fbpx

SUNDOWN gets 6/10 Vacation from life


Directed by Michel Franco

Starring Tim Roth, Charlotte Gainsbourg, Iazua Larios

6/10

This very dull, dry, and procedural character study could have lifted more if it had a bit more depth to it, or a bit more flourish, or a bit more humour. But as it is, this well-intended film about the utmost apathy a person can feel seems to have an utmost apathy of its own.

A financially well-off family are on a relaxing holiday in Mexico, when suddenly the mother (Charlotte Gainsbourg) gets a call about her mother’s passing. Teary-eyed, she puts an end to the vacation and tries getting the family back home, but the father (Tim Roth) must stay behind, as he claims he’s misplaced his passport. But he doesn’t make much of a move to find it and get on the next plane. Instead, he spends some time at the beach, drinking and relaxing, and starting up a bit of companionship with a younger woman (Iazua Larios).

He’s clearly every grieving woman’s unideal husband. There’s something amusing in how much of a passive asshole this character is, but it could have been played up for more depth, or at least more laughs. Instead, it just plays it out in such a serious tone. The film feels like it goes from one plot-point to another and it gets tedious from how standard and passive it is.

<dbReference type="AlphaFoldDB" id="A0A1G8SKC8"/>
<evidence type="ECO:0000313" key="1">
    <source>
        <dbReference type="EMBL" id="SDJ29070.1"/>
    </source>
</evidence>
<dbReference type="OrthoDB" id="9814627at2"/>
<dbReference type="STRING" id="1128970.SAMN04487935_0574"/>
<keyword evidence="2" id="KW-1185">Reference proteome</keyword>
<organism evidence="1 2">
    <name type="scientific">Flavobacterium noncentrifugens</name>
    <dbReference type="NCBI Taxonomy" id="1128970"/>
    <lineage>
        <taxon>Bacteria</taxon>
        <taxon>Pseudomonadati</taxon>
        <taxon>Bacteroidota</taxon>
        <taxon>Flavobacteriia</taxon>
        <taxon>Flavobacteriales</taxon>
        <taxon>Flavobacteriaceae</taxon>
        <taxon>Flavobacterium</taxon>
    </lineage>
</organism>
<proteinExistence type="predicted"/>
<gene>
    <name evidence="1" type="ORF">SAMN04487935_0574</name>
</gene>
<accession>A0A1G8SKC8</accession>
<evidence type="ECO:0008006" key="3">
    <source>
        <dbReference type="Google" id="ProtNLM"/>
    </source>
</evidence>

There are some shocks here and there with certain plot-points, but it alternately doesn’t add up to much. It does sort of feel like the film is a bit of a joke and that it’s really digging into a horrendous jokey aspect of our humanity where we find ourselves too caught up in ourselves to care about others. But the film doesn’t spend much of its 85 minute run-time (that feels far longer) to delve further into this character study, it all just ultimately seems surface level.

Tim Roth is actually quite the perfect casting for such a character, he does a good job with his lack of emotions and his lack of caring, making him someone who’s somewhat sleepwalking through it all in a compulsive state.

More work put into the ‘why’ of the film would have made it work better. There’s certainly something being said in such a film, but it could’ve been squished down into a short film of about a third of the time. There’s intrigue in the central character, but boredom in the film itself, as Sundown feels less like a film and more like a series of events.

DAVID MORGAN-BROWN

Comments are closed.